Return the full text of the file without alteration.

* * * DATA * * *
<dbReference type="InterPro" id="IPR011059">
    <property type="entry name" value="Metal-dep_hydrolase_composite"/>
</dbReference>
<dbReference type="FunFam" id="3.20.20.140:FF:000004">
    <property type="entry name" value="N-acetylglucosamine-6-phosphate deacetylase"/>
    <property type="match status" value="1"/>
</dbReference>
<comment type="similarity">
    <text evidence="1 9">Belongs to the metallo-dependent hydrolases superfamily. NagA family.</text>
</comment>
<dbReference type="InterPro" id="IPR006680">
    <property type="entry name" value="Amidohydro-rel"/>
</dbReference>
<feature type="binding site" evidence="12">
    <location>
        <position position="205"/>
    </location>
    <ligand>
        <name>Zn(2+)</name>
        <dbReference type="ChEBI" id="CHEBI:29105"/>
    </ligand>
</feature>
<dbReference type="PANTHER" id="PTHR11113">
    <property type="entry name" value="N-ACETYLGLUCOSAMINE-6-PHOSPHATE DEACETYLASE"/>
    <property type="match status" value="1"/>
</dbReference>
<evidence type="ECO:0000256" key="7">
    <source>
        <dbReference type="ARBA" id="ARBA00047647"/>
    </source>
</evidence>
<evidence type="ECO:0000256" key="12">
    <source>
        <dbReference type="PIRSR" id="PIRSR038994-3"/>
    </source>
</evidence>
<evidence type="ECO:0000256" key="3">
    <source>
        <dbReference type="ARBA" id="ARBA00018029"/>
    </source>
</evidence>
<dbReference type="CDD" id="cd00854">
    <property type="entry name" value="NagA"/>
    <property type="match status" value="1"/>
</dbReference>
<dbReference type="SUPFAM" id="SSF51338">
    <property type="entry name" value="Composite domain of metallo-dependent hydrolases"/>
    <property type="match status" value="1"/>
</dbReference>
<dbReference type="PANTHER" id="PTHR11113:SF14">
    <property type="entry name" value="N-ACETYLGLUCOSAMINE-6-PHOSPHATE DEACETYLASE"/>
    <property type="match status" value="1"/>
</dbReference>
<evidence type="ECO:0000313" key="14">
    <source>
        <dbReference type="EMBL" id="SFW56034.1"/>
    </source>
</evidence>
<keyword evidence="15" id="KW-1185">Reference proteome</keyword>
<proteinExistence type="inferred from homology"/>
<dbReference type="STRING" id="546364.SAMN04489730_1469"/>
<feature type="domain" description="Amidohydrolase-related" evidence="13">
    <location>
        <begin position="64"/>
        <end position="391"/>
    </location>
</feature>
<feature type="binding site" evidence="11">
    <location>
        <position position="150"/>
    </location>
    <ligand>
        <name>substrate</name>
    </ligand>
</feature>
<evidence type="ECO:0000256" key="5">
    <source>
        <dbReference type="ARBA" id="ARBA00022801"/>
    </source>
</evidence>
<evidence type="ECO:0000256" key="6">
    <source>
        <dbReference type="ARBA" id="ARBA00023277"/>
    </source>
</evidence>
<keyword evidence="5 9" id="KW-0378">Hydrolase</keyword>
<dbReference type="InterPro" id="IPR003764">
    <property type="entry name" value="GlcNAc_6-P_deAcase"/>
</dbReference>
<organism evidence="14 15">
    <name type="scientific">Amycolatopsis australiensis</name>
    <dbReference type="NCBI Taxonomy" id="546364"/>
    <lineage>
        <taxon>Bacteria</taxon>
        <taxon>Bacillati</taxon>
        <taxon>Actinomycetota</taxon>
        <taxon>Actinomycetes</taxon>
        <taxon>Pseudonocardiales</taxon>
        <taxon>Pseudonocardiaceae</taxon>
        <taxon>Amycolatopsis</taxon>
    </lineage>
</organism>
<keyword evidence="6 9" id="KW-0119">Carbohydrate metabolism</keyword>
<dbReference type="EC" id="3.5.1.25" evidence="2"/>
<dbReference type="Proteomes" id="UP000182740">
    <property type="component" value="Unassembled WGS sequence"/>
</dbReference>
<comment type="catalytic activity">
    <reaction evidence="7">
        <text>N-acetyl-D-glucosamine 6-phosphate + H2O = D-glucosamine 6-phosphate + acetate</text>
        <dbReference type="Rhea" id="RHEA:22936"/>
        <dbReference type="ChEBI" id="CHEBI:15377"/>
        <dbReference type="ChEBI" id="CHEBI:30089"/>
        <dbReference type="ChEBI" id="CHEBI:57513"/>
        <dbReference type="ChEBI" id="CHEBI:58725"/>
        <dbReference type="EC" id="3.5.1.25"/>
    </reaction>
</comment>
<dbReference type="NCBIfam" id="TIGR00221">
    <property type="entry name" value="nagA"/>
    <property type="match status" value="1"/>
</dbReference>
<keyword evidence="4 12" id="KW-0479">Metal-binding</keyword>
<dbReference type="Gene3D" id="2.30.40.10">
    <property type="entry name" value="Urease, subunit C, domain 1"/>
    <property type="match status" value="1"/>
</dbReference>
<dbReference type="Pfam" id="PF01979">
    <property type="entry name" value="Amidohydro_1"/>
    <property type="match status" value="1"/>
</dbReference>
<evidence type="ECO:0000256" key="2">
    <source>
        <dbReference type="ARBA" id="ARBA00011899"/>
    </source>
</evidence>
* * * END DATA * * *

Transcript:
<dbReference type="InterPro" id="IPR011059">
    <property type="entry name" value="Metal-dep_hydrolase_composite"/>
</dbReference>
<dbReference type="FunFam" id="3.20.20.140:FF:000004">
    <property type="entry name" value="N-acetylglucosamine-6-phosphate deacetylase"/>
    <property type="match status" value="1"/>
</dbReference>
<comment type="similarity">
    <text evidence="1 9">Belongs to the metallo-dependent hydrolases superfamily. NagA family.</text>
</comment>
<dbReference type="InterPro" id="IPR006680">
    <property type="entry name" value="Amidohydro-rel"/>
</dbReference>
<feature type="binding site" evidence="12">
    <location>
        <position position="205"/>
    </location>
    <ligand>
        <name>Zn(2+)</name>
        <dbReference type="ChEBI" id="CHEBI:29105"/>
    </ligand>
</feature>
<dbReference type="PANTHER" id="PTHR11113">
    <property type="entry name" value="N-ACETYLGLUCOSAMINE-6-PHOSPHATE DEACETYLASE"/>
    <property type="match status" value="1"/>
</dbReference>
<evidence type="ECO:0000256" key="7">
    <source>
        <dbReference type="ARBA" id="ARBA00047647"/>
    </source>
</evidence>
<evidence type="ECO:0000256" key="12">
    <source>
        <dbReference type="PIRSR" id="PIRSR038994-3"/>
    </source>
</evidence>
<evidence type="ECO:0000256" key="3">
    <source>
        <dbReference type="ARBA" id="ARBA00018029"/>
    </source>
</evidence>
<dbReference type="CDD" id="cd00854">
    <property type="entry name" value="NagA"/>
    <property type="match status" value="1"/>
</dbReference>
<dbReference type="SUPFAM" id="SSF51338">
    <property type="entry name" value="Composite domain of metallo-dependent hydrolases"/>
    <property type="match status" value="1"/>
</dbReference>
<dbReference type="PANTHER" id="PTHR11113:SF14">
    <property type="entry name" value="N-ACETYLGLUCOSAMINE-6-PHOSPHATE DEACETYLASE"/>
    <property type="match status" value="1"/>
</dbReference>
<evidence type="ECO:0000313" key="14">
    <source>
        <dbReference type="EMBL" id="SFW56034.1"/>
    </source>
</evidence>
<keyword evidence="15" id="KW-1185">Reference proteome</keyword>
<proteinExistence type="inferred from homology"/>
<dbReference type="STRING" id="546364.SAMN04489730_1469"/>
<feature type="domain" description="Amidohydrolase-related" evidence="13">
    <location>
        <begin position="64"/>
        <end position="391"/>
    </location>
</feature>
<feature type="binding site" evidence="11">
    <location>
        <position position="150"/>
    </location>
    <ligand>
        <name>substrate</name>
    </ligand>
</feature>
<evidence type="ECO:0000256" key="5">
    <source>
        <dbReference type="ARBA" id="ARBA00022801"/>
    </source>
</evidence>
<evidence type="ECO:0000256" key="6">
    <source>
        <dbReference type="ARBA" id="ARBA00023277"/>
    </source>
</evidence>
<keyword evidence="5 9" id="KW-0378">Hydrolase</keyword>
<dbReference type="InterPro" id="IPR003764">
    <property type="entry name" value="GlcNAc_6-P_deAcase"/>
</dbReference>
<organism evidence="14 15">
    <name type="scientific">Amycolatopsis australiensis</name>
    <dbReference type="NCBI Taxonomy" id="546364"/>
    <lineage>
        <taxon>Bacteria</taxon>
        <taxon>Bacillati</taxon>
        <taxon>Actinomycetota</taxon>
        <taxon>Actinomycetes</taxon>
        <taxon>Pseudonocardiales</taxon>
        <taxon>Pseudonocardiaceae</taxon>
        <taxon>Amycolatopsis</taxon>
    </lineage>
</organism>
<keyword evidence="6 9" id="KW-0119">Carbohydrate metabolism</keyword>
<dbReference type="EC" id="3.5.1.25" evidence="2"/>
<dbReference type="Proteomes" id="UP000182740">
    <property type="component" value="Unassembled WGS sequence"/>
</dbReference>
<comment type="catalytic activity">
    <reaction evidence="7">
        <text>N-acetyl-D-glucosamine 6-phosphate + H2O = D-glucosamine 6-phosphate + acetate</text>
        <dbReference type="Rhea" id="RHEA:22936"/>
        <dbReference type="ChEBI" id="CHEBI:15377"/>
        <dbReference type="ChEBI" id="CHEBI:30089"/>
        <dbReference type="ChEBI" id="CHEBI:57513"/>
        <dbReference type="ChEBI" id="CHEBI:58725"/>
        <dbReference type="EC" id="3.5.1.25"/>
    </reaction>
</comment>
<dbReference type="NCBIfam" id="TIGR00221">
    <property type="entry name" value="nagA"/>
    <property type="match status" value="1"/>
</dbReference>
<keyword evidence="4 12" id="KW-0479">Metal-binding</keyword>
<dbReference type="Gene3D" id="2.30.40.10">
    <property type="entry name" value="Urease, subunit C, domain 1"/>
    <property type="match status" value="1"/>
</dbReference>
<dbReference type="Pfam" id="PF01979">
    <property type="entry name" value="Amidohydro_1"/>
    <property type="match status" value="1"/>
</dbReference>
<evidence type="ECO:0000256" key="2">
    <source>
        <dbReference type="ARBA" id="ARBA00011899"/>
    </source>
</evidence>